Patrick Cannon just wants a place to call home.
The 61-year-old Canadian army veteran, whose tour of duty in Bosnia in the mid-1990s left him with post traumatic stress disorder, finally reached a breaking point last Saturday.
He and his German shepherd companion Gunner parked themselves in front of the closed office of the BC Housing on Second Avenue and held up a sign which read: "Liberals - If you're asking me for my vote, you're asking for more than I'm willing to give."
Evicted from his rented home since Aug. 4, Cannon has been living with friends, couch-surfing or housesitting since then and he's fed up with it. He owes $8,922 in tax payments from 2018 and Revenue Canada has been sending him letters asking him for the money.
"Revenue Canada is after him for thousands of dollars and he's a pensioner and he can't pay," said Cristian Silva, a launch manager for Team Rubicon, an organization that helps Canadian military veterans utilize their skills and experience to help deal with disasters and humanitarian crises.
"At the end of the month he's broke. To see him here like this just breaks my heart. He's paid his dues and he's tired. He just wants his own house."
Cannon has twice gone into bankruptcy, the first time when he discharged from the military in 2003 and the second in 2012, which lasted seven years. But bankruptcy does not eliminate taxes owed and he's been left with a tax bill of $75,874.15 he says he cannot afford to pay.
"Each and every year I've been paying on this for seven years in bankruptcy, divorce and all other manner of hell and over seven years the amount I've paid is over $200,000," he said. "How do they calculate their interest on late payments when I have to pay my taxes again in April and I know I'm going to be due with another $7,000 bill? Why do you think guys are killing themselves, because they can't get ahead of the interest.
"I want a house that I can't pay for because I have no money, and I'm not going to kill myself to let them off the hook. I'm just not going to take it anymore, I need more help than that. I want an address."
Cannon has been told he doesn't qualify for provincial housing subsidy because his annual income of $62,000 in 2018, generated from a monthly disability payment of $3,356 and $1,145 military pension, exceeds the limit. He says his tax troubles stem from the fact he was overpaid in his pensions for several years in the lead-up to his second bankruptcy and Revenue Canada has been taking back those overpayments.
"I need them to look at me and not say I make too much money because there is no money, everybody's clawing at it," he said. "With the fixed income I have, I need fixed-income housing. I'm entitled to get myself out of a duffle bag and have a home. That's not unreasonable."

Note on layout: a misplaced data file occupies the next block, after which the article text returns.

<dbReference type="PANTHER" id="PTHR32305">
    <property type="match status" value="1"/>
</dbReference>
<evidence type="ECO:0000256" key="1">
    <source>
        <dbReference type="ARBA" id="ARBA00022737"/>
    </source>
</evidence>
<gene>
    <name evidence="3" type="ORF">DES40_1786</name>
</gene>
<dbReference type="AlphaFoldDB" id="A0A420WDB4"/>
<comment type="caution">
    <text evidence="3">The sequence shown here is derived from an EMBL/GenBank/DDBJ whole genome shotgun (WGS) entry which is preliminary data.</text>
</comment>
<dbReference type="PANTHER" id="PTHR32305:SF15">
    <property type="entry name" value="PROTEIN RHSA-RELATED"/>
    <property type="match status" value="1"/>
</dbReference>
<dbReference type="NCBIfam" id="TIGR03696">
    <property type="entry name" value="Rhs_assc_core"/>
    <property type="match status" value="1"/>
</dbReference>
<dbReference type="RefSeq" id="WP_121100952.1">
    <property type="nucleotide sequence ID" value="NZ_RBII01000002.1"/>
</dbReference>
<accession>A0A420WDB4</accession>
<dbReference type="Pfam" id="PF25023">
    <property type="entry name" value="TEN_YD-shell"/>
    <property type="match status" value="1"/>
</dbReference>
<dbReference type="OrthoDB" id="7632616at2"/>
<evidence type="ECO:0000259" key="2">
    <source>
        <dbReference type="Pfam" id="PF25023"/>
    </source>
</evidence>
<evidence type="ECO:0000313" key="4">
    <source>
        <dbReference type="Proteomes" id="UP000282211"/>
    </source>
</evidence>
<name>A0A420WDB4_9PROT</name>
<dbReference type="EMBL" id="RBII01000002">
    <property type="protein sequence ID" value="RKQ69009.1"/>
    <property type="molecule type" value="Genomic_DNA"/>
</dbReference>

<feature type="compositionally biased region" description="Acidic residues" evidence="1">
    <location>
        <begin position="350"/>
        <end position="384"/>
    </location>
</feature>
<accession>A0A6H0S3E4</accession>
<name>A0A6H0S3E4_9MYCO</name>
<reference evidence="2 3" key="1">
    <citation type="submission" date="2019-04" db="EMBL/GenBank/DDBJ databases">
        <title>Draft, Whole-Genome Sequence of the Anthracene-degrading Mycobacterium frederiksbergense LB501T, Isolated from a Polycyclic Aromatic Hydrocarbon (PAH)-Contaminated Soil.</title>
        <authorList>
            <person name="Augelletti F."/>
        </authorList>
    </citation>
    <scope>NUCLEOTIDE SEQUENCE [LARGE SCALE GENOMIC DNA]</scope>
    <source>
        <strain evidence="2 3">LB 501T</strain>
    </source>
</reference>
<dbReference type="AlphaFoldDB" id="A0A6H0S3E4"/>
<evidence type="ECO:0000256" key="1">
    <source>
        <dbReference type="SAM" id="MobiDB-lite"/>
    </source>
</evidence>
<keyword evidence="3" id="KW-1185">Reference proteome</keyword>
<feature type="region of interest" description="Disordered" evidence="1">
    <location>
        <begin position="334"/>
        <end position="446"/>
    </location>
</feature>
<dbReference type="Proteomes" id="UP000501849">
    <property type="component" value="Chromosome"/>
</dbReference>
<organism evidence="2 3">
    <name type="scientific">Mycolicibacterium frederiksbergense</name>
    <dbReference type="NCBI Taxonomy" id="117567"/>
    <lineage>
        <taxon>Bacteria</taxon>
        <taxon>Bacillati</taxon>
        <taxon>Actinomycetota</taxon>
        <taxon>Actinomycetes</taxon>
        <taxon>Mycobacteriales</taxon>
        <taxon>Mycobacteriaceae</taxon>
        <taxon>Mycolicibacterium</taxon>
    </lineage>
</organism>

Cannon has tried to explain his situation with Bob Zimmer but most of the Prince George-Peace River MP time the past month has been devoted to campaigning for the election and he's been unavailable. MLAs Shirley Bond and Mike Morris have been sympathetic to his case and he says they have tried to help him with his application to BC Housing.
He praised the efforts of Prince George-Mackenzie MP Todd Doherty for his private member's Bill C-211 to address post-traumatic stress disorder in veterans and first responders, which was passed in the Senate in June 2018.
"It's a good bill but it's not good enough, it's a start, but that start still doesn't help me personally," Cannon said. "I've been told I make too much money to get help, when there's no money there."
Cannon, a native of Sarnia, Ont., served in the 22 1/2 years in the military as a heavy-duty mechanic and went to Bosnia for two years with the Swan Service Battalion in 1997. After his military discharge in 2003 he worked as a truck driver in Edmonton but due to PTSD he hasn't worked since then.
Bright lights, smoke, glare and flashes trigger his symptoms and can lead to an anxiety attack. He can never predict when his memory will take him back to the horrors he witnessed in a war-torn country when he and his fellow soldiers were caught in the crossfire.
"When you talk to (Second World War) vets of yesterday, they mattered, because an entire nation was at war and it affected every single household, every family in every corner," Cannon said. "There were songs, there was pride about it when people went, and when they came back there was family. They were 18 when they ran off those gunboats.
"I love my country, too, but they disappoint me. Something has to inspire people to make change. This hurts me more than ever being gun shot. At least that burn stops. This just won't wash off."